For the most part, minus a potential Andy Pettitte signing, the Yankees are done with their major dealings this winter. From here on out, it’s about tweaking what they’ve got in order to optimize their roster heading into Spring Training and eventually Opening Day. This will probably be our focus for the rest of the winter, which is just fine by me. Baseball is a nuanced game, and we’re getting into those nuances right now. First up, the arbitration process.
We’ve seen the deadline for offering your own free agents arbitration pass, so it’s time for the next group to file: three- to five-year players. You can add to this group Super Two players. Barry Bloom, in an article about arbitration cases, explains:
Currently, clubs control the contracts of almost all players with zero to three years of Major League experience, save for a small group of “Super Two” players who are eligible for arbitration early if they played in the Majors at least 86 days in the previous season and were among the top 17 percent in cumulative playing time in that group with at least two to three years of experience.
Melky Cabrera qualifies as a Super Two and is arbitration eligible this year. He joins Brian Bruney and Xavier Nady as the only Yankees who will face this process. The Yankees other eligible player, Chien-Ming Wang, agreed to a $5 million 2009 salary last week to avoid arbitration.
Most people are familiar with what happens from here on out. Eligible players file to protect themselves. Then they negotiate with their teams until February, when the hearings begin. Prior to the hearing the two sides exchange figures of what they deem a fair salary. If no agreement is reached prior to the scheduled hearing, both parties appear before a three-member panel and argue the case. The panel then determines which of the two figures better reflects the player’s value.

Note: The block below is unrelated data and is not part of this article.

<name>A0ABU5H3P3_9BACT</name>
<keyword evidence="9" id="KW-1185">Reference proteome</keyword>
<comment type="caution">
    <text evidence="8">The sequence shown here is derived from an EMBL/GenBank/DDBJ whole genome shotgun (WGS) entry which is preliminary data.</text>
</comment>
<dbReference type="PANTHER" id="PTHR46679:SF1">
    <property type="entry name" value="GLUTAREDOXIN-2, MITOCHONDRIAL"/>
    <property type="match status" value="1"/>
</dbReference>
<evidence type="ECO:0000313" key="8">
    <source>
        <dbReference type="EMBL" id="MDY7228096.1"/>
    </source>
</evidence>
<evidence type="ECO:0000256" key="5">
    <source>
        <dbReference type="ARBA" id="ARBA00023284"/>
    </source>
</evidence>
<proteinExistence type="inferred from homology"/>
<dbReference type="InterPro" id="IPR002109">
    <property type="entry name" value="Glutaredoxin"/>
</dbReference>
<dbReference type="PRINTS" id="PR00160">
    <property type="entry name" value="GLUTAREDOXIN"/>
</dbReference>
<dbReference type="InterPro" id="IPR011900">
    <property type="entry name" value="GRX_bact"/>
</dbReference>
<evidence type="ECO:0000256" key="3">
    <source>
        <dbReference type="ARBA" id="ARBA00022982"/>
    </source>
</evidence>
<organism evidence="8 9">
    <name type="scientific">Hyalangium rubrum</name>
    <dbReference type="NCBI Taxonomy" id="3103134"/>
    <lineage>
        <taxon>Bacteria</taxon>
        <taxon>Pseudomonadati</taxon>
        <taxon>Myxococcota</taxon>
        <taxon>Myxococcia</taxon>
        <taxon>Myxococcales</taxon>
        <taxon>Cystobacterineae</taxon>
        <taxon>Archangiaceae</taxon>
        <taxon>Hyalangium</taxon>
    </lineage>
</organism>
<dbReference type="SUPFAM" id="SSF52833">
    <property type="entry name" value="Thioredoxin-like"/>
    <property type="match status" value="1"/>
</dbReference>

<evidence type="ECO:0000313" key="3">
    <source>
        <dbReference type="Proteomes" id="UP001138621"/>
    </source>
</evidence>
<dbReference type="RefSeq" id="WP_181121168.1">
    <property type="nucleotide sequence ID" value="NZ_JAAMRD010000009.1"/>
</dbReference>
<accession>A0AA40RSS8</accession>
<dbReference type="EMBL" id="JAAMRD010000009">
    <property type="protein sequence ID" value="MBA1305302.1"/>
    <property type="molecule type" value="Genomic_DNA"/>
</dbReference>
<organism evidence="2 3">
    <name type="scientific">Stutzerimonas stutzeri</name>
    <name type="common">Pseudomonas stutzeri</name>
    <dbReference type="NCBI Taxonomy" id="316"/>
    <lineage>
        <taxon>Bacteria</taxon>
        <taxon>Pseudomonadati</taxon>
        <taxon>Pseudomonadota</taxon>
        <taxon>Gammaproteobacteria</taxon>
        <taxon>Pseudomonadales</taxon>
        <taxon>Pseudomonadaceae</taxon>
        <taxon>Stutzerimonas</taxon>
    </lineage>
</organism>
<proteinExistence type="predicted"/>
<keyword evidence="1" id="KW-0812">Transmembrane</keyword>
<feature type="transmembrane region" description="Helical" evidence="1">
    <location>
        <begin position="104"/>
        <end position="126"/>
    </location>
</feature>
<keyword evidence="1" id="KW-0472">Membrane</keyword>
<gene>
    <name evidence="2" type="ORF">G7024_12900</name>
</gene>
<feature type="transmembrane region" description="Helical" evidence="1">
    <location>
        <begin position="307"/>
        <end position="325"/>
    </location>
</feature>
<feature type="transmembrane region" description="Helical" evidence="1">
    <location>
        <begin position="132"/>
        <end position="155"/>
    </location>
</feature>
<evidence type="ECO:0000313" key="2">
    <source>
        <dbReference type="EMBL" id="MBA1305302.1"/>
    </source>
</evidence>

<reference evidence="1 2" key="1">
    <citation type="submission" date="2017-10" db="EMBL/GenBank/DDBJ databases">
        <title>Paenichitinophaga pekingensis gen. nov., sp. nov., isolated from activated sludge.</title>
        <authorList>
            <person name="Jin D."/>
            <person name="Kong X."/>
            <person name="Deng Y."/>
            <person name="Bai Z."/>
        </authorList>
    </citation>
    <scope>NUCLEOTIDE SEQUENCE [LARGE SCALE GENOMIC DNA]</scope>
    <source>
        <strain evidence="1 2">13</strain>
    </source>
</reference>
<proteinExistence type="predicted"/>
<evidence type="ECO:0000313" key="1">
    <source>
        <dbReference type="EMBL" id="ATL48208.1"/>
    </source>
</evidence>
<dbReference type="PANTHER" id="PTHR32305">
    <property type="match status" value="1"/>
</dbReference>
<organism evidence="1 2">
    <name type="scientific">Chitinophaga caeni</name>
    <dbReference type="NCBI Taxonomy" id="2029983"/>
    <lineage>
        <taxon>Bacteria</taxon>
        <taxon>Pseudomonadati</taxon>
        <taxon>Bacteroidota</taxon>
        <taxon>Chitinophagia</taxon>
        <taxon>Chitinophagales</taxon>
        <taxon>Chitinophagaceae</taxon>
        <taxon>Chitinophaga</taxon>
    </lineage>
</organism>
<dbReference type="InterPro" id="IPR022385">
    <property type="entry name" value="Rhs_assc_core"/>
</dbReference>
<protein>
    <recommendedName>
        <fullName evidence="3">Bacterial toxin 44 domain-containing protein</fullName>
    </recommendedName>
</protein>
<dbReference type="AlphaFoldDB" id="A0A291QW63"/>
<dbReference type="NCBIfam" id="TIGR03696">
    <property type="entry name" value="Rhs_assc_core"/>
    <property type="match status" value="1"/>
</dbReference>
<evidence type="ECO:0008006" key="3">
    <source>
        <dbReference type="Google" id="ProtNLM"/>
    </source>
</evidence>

Hearings, though, are quite the rarity these days. Bloom notes that 110 players filed for arbitration last year. Only eight of them went to the hearing. Fewer than half, 48, even exchanged figures with their respective club. This suggests that both sides benefit from striking a deal beforehand. Maury Brown of Biz of Baseball explains:
“To place the arbitration process in perspective, there is a reason that so few clubs and players go all the way to hearing,” said Brown, who noted that the owners have beaten the players in arbitration for 12 consecutive years. “The stakes are too high. That and the clubs really lose even when they win. Whether a deal is struck before hearing, or if a club wins at hearing, the player nearly always gets a hefty raise.”
As for the Yankees specifically, the only case that might to to a hearing is Nady, who is represented by Scott Boras. Bruney and Melky figure to settle beforehand, earning raises over their 2008 salaries, but nothing ridiculous. Both faced troubles during the year — Bruney a foot injury and Melky a demotion to AAA — so they don’t have much leverage. Nady on the other hand made just $3.35 million last year, and by the numbers he far outplayed his salary. When Boras is involved in a case like this, you can’t really assume anything (but that won’t stop us from trying).
My guesses as to what each player will earn, hearing or not:
Bruney: $1.2 million
Nady: $6 million
Things will be much more interesting for other teams. Ryan Howard won a $10 million salary in arbitration last year and went on to lead the league in homers and RBI, and his shiny ring won’t hurt him in the process. Bloom predicts a 50 percent raise, meaning $15 million for the second-year arbitration eligible player. Howard’s hearing last year could play into the Brewers situation with Prince Fielder, who is arbitration eligible for the first time. He won’t get $10 million, but if he plays his cards right he could get $7 or $8, which is still a high figure for a first-year arbitration player.
Little things like this help get us through the cold months prior to Spring Training. So please: comment, dissect, analyze, etc.